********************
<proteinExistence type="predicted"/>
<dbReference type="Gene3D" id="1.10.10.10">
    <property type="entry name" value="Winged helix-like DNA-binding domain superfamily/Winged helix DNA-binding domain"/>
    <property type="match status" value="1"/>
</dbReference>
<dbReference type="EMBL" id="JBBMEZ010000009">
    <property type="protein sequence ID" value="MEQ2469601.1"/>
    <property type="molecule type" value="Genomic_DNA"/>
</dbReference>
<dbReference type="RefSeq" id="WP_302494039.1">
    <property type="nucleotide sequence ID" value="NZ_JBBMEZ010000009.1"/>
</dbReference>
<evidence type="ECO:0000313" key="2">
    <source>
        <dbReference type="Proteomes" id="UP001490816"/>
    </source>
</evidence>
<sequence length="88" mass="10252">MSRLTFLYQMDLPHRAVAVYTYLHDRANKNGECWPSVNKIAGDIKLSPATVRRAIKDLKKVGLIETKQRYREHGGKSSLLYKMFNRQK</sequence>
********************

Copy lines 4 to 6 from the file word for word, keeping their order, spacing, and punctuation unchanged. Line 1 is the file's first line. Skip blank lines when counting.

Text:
    <property type="match status" value="1"/>
</dbReference>
<dbReference type="EMBL" id="JBBMEZ010000009">